Overall, we're doing well and are on track. The last fiscal was a significant and breakaway year for the Indian market. We gained significant marketshare across all product categories.

GDP, IT investments and productivity are correlated. So if GDP is driven by IT investments, the productivity of the nation goes up and the nation gets stronger

In the routing category we maintained a marketshare of about 90 percent. In the switching category we gained a 15 percent marketshare, which increased our total switches' share to about 71 percent in February.

All our new products in areas such as IP telephony, wireless and security have about 45-50 percent marketshare—when about 12 months ago we didn't have any products in that space.

Other networking equipment manufacturers have made separate market figures based on edge, core and access devices. What about your organisation?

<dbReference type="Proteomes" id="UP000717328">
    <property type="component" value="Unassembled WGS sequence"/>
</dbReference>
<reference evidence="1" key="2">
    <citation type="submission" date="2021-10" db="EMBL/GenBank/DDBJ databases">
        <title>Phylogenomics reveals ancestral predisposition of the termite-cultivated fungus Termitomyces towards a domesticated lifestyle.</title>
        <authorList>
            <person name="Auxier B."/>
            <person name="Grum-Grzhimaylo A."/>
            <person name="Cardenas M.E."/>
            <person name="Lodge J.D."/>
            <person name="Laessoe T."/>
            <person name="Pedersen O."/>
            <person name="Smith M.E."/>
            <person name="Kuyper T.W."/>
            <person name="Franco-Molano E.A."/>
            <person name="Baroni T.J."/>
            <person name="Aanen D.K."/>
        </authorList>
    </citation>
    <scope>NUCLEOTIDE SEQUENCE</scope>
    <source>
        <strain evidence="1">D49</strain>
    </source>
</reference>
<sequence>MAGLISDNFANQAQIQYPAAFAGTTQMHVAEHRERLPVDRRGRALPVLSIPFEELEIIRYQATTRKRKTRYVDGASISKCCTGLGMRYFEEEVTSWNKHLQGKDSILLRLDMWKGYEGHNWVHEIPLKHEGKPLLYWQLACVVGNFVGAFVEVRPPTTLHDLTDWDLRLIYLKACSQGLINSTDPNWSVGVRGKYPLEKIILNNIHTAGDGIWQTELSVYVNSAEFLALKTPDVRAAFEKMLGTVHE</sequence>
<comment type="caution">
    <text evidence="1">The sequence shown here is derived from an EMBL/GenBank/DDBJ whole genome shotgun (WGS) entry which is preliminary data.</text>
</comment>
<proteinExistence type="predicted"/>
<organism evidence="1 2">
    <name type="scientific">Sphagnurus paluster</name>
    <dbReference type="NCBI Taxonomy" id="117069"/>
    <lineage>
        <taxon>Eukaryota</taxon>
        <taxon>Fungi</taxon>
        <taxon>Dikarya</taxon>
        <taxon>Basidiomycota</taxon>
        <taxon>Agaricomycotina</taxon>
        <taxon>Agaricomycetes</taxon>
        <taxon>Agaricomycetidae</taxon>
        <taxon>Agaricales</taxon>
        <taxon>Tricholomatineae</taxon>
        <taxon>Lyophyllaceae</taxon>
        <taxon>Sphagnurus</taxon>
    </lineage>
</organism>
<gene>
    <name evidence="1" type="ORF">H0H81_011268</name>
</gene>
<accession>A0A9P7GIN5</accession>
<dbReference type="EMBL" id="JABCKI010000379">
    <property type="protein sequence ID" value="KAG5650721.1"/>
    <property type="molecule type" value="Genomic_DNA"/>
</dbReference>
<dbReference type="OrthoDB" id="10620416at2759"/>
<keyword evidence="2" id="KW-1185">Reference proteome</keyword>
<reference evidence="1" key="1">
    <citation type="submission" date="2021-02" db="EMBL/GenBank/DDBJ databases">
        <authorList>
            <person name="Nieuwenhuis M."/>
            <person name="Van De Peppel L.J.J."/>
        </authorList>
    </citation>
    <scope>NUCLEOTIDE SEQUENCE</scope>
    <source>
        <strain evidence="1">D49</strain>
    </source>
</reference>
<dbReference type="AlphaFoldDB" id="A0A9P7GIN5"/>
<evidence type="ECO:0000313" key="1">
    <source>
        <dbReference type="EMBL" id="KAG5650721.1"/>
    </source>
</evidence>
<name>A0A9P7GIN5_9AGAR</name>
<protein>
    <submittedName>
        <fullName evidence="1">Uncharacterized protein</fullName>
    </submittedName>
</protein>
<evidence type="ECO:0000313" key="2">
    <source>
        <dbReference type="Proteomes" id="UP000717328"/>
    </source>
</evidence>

Rather than looking at the differentiation between edge, core and access devices, it's important to look at what the customers want and what their behaviour is.

If you look at some of the deals we have struck, such as the one with VSNL, you'll see that it's an end-to-end infrastructure deployment project, all based on Cisco technologies and solutions. A few companies may choose to buy a couple of devices from a different vendor, along with our equipment, and deploy them. If you look at our overall marketshare there has been no change in our position.

What strategy do you have for Indian SMBs which look for quality IT infrastructure but have issues with affordability?

In our experience, the SMB market's primary focus is not cost, but performance and value. If they use solutions from a company such as ours, which provides value in innovation, R&D and after-sales support, the issue of affordability is addressed with long-term savings and benefits.

Soutiman Das Gupta can be reached at

soutimand@networkmagazineindia.com